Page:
Around 11 am at St Anthony’s School, Vakola ,where people were busy casting votes to their preferred candidates, there was an elderly man sitting on a bench quietly observing the show. Having arrived at the polling station on the Election Day, Caitano Dias doesn’t vote.
In his mid-fifties, Caitano been living in Kuwait for the past four decades and is sceptical about election. “I don’t know who to vote for,” he says. He seemed very pessimistic about the political condition in Maharashtra while listing quite a few grievances regarding poor administration of the state.
“All (candidates) are stupid”, he said, having given up hope on all the contesting political parties. “The Government has increased fines for road offences but who cares about the brake lights of rickshaws that never work, resulting in many accidents?” He also explains how there is no facility for the visually-impaired citizens to vote in the State Assembly Elections. His devil may care attitude came off strongly as he said, “I want you to put across my views to the media.”
He shared his picture and name openly, asking what was the worst that could happen to him! He kept asking his acquaintances whom they have voted for with a slightly bitter tone.
Speaking with him revealed he had suffered a major tragedy in the loss of a child recently, so much may be forgiven him.
Meanwhile, at the Mithibai College of arts in Vile Parle, thousands of voters came in to cast their votes for the 2019 Maharashtra state assembly elections. Working professional Chetan Kolakia (36) was one of them.
Kolakia said that he had no intentions to vote for any specific political party and therefore chose to vote for none. When asked about his decision, he remarked, “The government is not doing anything for the people. I have an engineering degree and there is a dearth of jobs in the market. We are a family of 10 people and all of us have chosen the NOTA option. We just vote for the sake of voting.” However, nothing could beat three young men also in Vile Parle, who had voted NOTA “because they didn’t see how our vote would make a difference”.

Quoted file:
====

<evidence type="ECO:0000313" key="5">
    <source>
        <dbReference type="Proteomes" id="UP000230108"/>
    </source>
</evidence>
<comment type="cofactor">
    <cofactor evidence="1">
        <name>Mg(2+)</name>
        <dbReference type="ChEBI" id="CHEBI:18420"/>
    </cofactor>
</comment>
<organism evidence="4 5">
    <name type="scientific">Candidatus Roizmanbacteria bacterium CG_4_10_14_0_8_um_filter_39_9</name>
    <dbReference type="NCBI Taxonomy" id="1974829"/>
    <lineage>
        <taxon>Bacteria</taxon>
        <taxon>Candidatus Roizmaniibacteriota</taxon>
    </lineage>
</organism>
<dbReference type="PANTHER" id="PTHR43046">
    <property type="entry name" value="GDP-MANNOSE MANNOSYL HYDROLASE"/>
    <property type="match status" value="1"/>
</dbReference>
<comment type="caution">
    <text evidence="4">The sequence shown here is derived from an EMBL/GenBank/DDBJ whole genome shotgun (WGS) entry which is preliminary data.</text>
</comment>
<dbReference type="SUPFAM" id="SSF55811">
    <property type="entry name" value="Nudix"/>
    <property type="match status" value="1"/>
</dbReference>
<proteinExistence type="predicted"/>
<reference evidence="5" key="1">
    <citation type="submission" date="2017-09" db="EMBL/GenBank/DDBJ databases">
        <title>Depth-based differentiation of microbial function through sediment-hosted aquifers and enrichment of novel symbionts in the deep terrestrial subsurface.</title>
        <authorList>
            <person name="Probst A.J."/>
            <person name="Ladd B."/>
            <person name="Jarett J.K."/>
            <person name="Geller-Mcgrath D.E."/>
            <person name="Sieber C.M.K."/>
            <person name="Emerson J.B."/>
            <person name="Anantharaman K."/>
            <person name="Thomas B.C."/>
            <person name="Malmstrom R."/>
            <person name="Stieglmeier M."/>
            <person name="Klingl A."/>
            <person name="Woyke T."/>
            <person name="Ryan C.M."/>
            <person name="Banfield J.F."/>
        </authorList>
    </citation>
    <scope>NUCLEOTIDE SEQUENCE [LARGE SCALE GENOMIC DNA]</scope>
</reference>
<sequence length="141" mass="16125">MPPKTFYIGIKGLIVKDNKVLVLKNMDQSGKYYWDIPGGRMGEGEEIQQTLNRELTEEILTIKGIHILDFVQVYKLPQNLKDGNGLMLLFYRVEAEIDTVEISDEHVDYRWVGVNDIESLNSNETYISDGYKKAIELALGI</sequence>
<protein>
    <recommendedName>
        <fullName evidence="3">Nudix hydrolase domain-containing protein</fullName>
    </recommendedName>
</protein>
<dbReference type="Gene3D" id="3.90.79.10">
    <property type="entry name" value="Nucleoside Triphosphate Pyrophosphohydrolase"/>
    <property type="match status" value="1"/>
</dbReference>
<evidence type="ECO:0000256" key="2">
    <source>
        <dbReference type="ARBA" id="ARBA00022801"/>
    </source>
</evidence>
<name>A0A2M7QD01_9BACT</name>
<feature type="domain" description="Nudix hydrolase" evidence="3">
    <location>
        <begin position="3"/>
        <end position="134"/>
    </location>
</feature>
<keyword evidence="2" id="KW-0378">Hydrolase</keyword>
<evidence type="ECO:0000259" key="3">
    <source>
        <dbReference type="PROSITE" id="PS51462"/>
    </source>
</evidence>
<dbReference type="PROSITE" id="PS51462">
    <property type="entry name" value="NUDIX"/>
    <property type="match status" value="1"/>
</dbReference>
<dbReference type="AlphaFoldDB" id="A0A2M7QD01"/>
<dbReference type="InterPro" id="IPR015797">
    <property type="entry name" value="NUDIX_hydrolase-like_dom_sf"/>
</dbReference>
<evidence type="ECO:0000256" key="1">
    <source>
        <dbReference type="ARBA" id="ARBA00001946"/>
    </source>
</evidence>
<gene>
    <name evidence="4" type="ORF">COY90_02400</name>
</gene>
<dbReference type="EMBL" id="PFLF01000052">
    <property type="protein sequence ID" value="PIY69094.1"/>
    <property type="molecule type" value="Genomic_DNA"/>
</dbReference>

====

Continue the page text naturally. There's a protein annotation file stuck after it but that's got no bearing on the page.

According to Wikipedia, NOTA was first used in India in 2009. Chhattisgarh was the first State in India to give its citizens this option in the in the local government elections. In the Assembkly elections, it was first used in 2013 in four States — Chhattisgarh, Mizoram, Rajasthan and Madhya Pradesh and in Delhi.
Worryingly, since its inception it has become increasingly popular with the electorate, securing more votes than the victory margin, for instance, in the Assembly Elections in Gujarat (2017),Karnataka (2018) Madhya Pradesh 2018 and Rajasthan 2018. It is an effective way to show rejection of fielded candidates. However, it does not guarantee dismissal of the candidate, hence holds little electoral value. It does, nevertheless, give feedback.
Written by Journalism students Ananya Endow, Nitya Narasimhan, Prathik John and Kunal Hariani in Kalina and Vile Parle Assembly constituencies
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